More North Koreans have sought refuge at the South Korean Embassy in Beijing, and talks on the fate of the asylum-seekers are dragging out. At the same time, Chinese police are intensifying a crackdown on North Korean refugees in northeastern China.
A South Korean diplomat said the new group of North Koreans entered Seoul's mission in Beijing in the past several days, adding to the number of asylum-seekers already at the compound. The diplomat, speaking on condition of anonymity, said China will likely let most of the refugees leave the country.
But the embassy official said negotiations over their departure are dragging out, because Chinese police allege some of the refugees have committed crimes in China. The diplomat would not reveal the exact number of North Koreans now inside the South Korean mission.
Since March, dozens of North Koreans have sought asylum at diplomatic compounds in Beijing and other Chinese cities, despite increased security around embassies. The asylum-seekers are fleeing famine and repression in North Korea.
The human rights group, Amnesty International, says Chinese border police are trying to prevent further defections, with mass arrests of North Koreans living illegally in China.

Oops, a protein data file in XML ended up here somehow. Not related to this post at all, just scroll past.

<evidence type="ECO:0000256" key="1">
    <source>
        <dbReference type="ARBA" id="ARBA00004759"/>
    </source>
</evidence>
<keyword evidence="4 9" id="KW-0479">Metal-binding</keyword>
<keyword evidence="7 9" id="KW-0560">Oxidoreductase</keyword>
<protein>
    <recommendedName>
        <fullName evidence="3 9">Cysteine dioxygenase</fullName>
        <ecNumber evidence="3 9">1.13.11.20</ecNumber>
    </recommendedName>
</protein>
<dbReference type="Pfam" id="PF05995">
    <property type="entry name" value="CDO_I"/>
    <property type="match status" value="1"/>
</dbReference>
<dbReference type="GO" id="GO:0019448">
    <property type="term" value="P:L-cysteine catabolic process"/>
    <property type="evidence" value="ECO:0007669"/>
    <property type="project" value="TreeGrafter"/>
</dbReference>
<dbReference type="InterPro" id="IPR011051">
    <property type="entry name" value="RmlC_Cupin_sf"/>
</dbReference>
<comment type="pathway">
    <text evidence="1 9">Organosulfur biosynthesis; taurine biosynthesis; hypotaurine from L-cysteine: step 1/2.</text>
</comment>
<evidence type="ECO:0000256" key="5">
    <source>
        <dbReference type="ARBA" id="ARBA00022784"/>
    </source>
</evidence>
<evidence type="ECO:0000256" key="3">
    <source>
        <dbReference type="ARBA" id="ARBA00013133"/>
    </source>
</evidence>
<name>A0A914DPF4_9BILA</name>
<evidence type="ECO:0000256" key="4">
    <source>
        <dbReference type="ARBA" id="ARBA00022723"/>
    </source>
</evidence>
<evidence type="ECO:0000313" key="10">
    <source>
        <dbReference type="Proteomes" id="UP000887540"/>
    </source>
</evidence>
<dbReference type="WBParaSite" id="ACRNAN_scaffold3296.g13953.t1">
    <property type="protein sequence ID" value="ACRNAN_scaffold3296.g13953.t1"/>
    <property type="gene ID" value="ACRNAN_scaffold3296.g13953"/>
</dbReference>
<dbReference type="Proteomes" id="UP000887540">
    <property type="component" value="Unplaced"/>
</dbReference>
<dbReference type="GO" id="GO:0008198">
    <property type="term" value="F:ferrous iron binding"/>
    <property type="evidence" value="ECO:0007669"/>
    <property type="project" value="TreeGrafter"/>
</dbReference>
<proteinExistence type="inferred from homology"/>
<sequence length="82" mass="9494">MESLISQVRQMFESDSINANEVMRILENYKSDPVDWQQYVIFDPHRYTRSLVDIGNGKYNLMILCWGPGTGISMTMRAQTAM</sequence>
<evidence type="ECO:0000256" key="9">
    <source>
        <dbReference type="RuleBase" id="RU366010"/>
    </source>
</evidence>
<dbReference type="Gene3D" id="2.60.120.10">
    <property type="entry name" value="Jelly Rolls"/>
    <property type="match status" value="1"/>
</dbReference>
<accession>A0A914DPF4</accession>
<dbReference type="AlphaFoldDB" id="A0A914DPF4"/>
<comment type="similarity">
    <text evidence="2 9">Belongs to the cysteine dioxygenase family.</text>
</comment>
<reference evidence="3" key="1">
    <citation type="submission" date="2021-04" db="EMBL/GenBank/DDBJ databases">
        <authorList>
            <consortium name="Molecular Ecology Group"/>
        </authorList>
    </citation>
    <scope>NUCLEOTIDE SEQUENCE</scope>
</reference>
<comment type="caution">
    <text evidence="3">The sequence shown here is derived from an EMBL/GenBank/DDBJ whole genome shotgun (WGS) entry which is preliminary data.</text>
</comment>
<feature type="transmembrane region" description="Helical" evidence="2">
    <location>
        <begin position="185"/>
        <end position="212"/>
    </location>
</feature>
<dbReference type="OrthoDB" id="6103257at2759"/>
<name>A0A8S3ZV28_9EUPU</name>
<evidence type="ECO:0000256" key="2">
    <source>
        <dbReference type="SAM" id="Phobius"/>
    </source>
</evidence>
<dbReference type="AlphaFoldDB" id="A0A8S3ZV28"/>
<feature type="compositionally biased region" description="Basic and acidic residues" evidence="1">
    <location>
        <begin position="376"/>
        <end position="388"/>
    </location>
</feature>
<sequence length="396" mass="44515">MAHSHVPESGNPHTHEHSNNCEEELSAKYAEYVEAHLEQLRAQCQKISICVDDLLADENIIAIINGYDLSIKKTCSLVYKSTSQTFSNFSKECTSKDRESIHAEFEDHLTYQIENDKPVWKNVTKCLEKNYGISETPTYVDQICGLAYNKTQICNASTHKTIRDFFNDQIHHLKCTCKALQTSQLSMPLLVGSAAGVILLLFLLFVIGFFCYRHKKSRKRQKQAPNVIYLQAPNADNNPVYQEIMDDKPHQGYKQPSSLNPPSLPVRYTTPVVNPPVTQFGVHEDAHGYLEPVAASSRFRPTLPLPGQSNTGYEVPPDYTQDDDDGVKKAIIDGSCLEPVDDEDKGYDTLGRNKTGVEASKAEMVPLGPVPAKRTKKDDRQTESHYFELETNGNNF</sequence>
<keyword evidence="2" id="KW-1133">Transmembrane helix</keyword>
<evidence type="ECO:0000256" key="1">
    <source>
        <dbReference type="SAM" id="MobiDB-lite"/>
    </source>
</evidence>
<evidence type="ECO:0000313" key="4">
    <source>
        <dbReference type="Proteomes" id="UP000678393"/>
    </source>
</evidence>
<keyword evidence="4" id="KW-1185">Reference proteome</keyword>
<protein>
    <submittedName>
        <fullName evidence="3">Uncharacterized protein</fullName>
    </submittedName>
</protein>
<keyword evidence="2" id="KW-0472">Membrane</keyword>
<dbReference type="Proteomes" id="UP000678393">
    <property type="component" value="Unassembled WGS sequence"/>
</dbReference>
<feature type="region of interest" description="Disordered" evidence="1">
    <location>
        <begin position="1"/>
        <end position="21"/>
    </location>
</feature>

Dominique Muller, a researcher for Amnesty International in Hong Kong, said "the current increase in refugees seeking asylum in embassies and consulates in China is resulting in a massive crackdown in the border areas. And there have been reports of North Koreans being rounded up and sent forcibly back to North Korea."
Ms. Muller said 13 North Koreans detained in Inner Mongolia, in northeast China, are likely to be repatriated soon. She says a South Korean pastor, Chun Ki-won, has been fined and deported on charges of organizing the group to illegally enter China.
Ms. Muller warns that the refugees in Inner Mongolia could face harm if returned to North Korea. People who have been sent back are often subject to interrogation, they're often detained, they're sometimes tortured and ill-treated," she said. "Conditions in detention are often very, very poor. There's very little food. There's inadequate access to medical care."
Beijing has an agreement with ally Pyongyang to return asylum-seekers. But in recent months, it has allowed those who entered diplomatic missions to leave China for South Korea, via a third country.